'This is not a radical notion...'

  • Dave Foreman

    Rod Mondt
 

Note: This article is a sidebar to this issue's feature story.

Dave Foreman: "Earth First!, as far as I'm concerned, died in 1988. All the urban anarchist children - the monkey-wrenching types - started the modern Earth First! (after I left). It is not even a descendent of the original. All they wanted was stories and pictures of their direct actions. They didn't want to hear about science.

"There has been no change of thinking (for me). We started doing articles on conservation biology in the Earth First! Journal in 1982.

"We've gotten way beyond theory in the last couple of years. We're blending what I hope is poetry with what I hope is science. Aldo Leopold wrote that the penalty of having an ecological education is knowing that you live alone in a world of wounds. We are trying to heal the wounds.

"All native species should be restored where habitat exists or can be restored. People have been talking about reintroducing grizzlies to the Southwest for 30 years. This is not a radical notion.

"I don't have any romance about cultures in the West. My family came here and helped create the dust bowl. There's nothing romantic about that. There's the myth of the democratic, friendly small town, when we all know that there's nothing more intolerant and repressive. There's a lot of stupidity and unwillingness to try something new.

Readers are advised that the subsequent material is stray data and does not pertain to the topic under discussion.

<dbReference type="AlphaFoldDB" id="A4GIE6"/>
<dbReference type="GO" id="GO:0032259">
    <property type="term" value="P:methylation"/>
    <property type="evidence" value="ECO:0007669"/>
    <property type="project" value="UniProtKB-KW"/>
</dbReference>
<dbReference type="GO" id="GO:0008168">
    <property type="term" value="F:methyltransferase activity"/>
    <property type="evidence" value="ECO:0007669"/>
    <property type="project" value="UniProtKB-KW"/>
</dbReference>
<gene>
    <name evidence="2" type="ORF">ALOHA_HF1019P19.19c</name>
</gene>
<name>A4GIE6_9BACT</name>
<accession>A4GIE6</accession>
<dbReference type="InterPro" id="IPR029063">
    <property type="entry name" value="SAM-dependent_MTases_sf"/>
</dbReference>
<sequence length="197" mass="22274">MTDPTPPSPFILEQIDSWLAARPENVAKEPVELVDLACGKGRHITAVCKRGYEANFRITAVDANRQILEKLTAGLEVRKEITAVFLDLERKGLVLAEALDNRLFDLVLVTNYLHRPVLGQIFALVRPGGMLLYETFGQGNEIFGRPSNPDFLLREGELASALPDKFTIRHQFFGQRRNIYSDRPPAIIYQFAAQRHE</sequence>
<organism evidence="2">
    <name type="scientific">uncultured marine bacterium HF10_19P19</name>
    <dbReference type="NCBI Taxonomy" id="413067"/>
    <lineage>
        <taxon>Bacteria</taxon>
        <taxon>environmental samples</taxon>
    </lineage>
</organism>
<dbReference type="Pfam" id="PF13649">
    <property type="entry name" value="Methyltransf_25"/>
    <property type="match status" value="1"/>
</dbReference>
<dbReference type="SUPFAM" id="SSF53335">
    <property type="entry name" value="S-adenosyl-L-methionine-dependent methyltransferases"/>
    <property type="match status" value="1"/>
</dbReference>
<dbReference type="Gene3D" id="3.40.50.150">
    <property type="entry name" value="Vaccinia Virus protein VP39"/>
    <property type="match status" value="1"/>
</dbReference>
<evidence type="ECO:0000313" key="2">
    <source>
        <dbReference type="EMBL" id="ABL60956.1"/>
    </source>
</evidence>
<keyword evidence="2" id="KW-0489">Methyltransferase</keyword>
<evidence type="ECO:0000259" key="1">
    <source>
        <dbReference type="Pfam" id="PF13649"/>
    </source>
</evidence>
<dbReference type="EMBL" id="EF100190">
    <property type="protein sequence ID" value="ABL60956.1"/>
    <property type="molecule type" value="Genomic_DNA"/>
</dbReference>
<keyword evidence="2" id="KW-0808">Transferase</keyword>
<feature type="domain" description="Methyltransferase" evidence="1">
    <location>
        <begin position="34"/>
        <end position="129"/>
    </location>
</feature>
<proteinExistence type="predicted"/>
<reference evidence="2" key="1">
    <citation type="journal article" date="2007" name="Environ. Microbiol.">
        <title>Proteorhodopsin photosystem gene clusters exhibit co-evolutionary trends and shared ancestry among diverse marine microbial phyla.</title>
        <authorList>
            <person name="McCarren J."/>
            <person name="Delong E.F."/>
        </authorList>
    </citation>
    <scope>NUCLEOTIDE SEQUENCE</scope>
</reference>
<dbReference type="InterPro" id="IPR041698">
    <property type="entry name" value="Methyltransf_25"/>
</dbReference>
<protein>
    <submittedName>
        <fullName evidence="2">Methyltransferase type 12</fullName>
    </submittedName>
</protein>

"But we're here and we need to figure out how to work together. Who wants to create even more hostility in rural areas where people will shoot wolves just out of spite?

"There's an awful lot of support out there, just not among the loudmouths who run those (rural) counties. A 1996 poll in Catron County (N.M.) showed that 52 percent of the public supported wolf reintroduction. But if you have different ideas than the founding fathers, you keep your mouth shut.

"Grazing on federal lands is not a right, it's a privilege. Nonetheless, a lot of people have put their entire lives into it, and you don't just kick them off. Bad ranchers are going to go belly up because of their own stupidity. We've got to get clever if we're going to maintain some of the old traditions in the rural West. (But) that's not our specialty. We are not going to become a group that works on sustainable agriculture.

"I've always been a rural New Mexico redneck. I just happen to like mountain lions and wilderness. I've always been socially more similar to the people I fight than I am to the people I work with. Maybe (the more inclusive strategy) is a way to reconcile the two parts of me."

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